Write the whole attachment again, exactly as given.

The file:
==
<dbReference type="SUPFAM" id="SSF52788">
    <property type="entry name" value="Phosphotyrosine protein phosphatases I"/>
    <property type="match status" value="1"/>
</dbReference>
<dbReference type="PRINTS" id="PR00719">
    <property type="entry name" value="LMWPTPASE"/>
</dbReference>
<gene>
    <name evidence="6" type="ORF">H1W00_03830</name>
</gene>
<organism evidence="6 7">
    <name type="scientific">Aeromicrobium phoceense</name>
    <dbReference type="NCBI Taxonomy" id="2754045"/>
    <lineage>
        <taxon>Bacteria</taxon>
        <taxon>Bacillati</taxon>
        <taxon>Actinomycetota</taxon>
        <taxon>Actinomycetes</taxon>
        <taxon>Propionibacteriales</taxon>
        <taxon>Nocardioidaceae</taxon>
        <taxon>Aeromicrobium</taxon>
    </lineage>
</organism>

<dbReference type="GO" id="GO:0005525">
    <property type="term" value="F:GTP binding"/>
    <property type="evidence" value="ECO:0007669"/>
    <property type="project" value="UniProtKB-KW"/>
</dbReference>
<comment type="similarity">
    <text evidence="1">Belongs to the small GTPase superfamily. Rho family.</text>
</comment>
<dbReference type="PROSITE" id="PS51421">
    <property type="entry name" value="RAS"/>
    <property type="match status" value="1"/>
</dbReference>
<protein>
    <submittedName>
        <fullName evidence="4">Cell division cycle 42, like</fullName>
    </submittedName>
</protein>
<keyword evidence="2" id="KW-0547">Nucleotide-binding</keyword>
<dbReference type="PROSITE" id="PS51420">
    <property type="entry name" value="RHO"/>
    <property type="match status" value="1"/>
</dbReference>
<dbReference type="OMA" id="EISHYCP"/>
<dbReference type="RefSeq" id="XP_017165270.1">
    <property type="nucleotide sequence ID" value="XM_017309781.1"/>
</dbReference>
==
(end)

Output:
<dbReference type="SUPFAM" id="SSF52788">
    <property type="entry name" value="Phosphotyrosine protein phosphatases I"/>
    <property type="match status" value="1"/>
</dbReference>
<dbReference type="PRINTS" id="PR00719">
    <property type="entry name" value="LMWPTPASE"/>
</dbReference>
<gene>
    <name evidence="6" type="ORF">H1W00_03830</name>
</gene>
<organism evidence="6 7">
    <name type="scientific">Aeromicrobium phoceense</name>
    <dbReference type="NCBI Taxonomy" id="2754045"/>
    <lineage>
        <taxon>Bacteria</taxon>
        <taxon>Bacillati</taxon>
        <taxon>Actinomycetota</taxon>
        <taxon>Actinomycetes</taxon>
        <taxon>Propionibacteriales</taxon>
        <taxon>Nocardioidaceae</taxon>
        <taxon>Aeromicrobium</taxon>
    </lineage>
</organism>

<dbReference type="GO" id="GO:0005525">
    <property type="term" value="F:GTP binding"/>
    <property type="evidence" value="ECO:0007669"/>
    <property type="project" value="UniProtKB-KW"/>
</dbReference>
<comment type="similarity">
    <text evidence="1">Belongs to the small GTPase superfamily. Rho family.</text>
</comment>
<dbReference type="PROSITE" id="PS51421">
    <property type="entry name" value="RAS"/>
    <property type="match status" value="1"/>
</dbReference>
<protein>
    <submittedName>
        <fullName evidence="4">Cell division cycle 42, like</fullName>
    </submittedName>
</protein>
<keyword evidence="2" id="KW-0547">Nucleotide-binding</keyword>
<dbReference type="PROSITE" id="PS51420">
    <property type="entry name" value="RHO"/>
    <property type="match status" value="1"/>
</dbReference>
<dbReference type="OMA" id="EISHYCP"/>
<dbReference type="RefSeq" id="XP_017165270.1">
    <property type="nucleotide sequence ID" value="XM_017309781.1"/>
</dbReference>